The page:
Diversifying the use of tuna to improve food security and public health in Pacific island countries and territories
The large tuna resources of the Western and Central Pacific Ocean are delivering great economic benefits to Pacific Island countries and territories through sale of licences to distant fishing nations and employment in fish processing. However, tuna needs to contribute to Pacific Island societies in another important way – by increasing local access to the fish required for good nutrition to help combat the world’s highest levels of diabetes and obesity. In this study, Johann D. Bell of SPC’s Fisheries, Aquaculture and Marine Ecosystems Division, New Caledonia, and colleagues argue that tuna should also be used to enhance nutrition and diets. They demonstrate that in 2020 and 2035 just 2.1% and 5.9% of the average present-day industrial tuna catch will be required to fill the gap in domestic fish supply. They describe various policies and programmes that promise to increase access to fish for sustaining the health of the Pacific’s growing populations. (Elsevier, Marine Policy, 29/01/2015)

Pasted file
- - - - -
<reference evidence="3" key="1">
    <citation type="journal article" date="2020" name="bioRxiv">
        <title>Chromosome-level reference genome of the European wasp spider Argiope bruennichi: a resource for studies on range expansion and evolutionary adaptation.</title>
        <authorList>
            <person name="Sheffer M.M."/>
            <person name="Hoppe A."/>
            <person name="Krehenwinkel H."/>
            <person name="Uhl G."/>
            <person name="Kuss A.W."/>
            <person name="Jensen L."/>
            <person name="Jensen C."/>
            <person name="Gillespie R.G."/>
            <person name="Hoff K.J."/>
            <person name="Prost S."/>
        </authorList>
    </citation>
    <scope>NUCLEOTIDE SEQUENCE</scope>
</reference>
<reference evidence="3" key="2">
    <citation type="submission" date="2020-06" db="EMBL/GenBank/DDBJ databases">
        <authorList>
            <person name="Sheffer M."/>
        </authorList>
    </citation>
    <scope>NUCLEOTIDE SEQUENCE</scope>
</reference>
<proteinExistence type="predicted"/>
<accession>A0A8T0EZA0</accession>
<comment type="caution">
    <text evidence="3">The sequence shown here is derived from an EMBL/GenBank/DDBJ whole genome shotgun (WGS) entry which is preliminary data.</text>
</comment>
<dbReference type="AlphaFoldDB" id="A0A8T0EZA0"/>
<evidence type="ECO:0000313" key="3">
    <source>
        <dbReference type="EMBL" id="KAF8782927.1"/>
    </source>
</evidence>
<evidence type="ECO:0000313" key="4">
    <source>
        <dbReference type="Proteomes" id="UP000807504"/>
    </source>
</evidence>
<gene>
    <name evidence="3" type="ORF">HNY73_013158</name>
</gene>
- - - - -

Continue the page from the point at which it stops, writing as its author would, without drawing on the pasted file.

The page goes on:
See also SPC’s discussion of this study.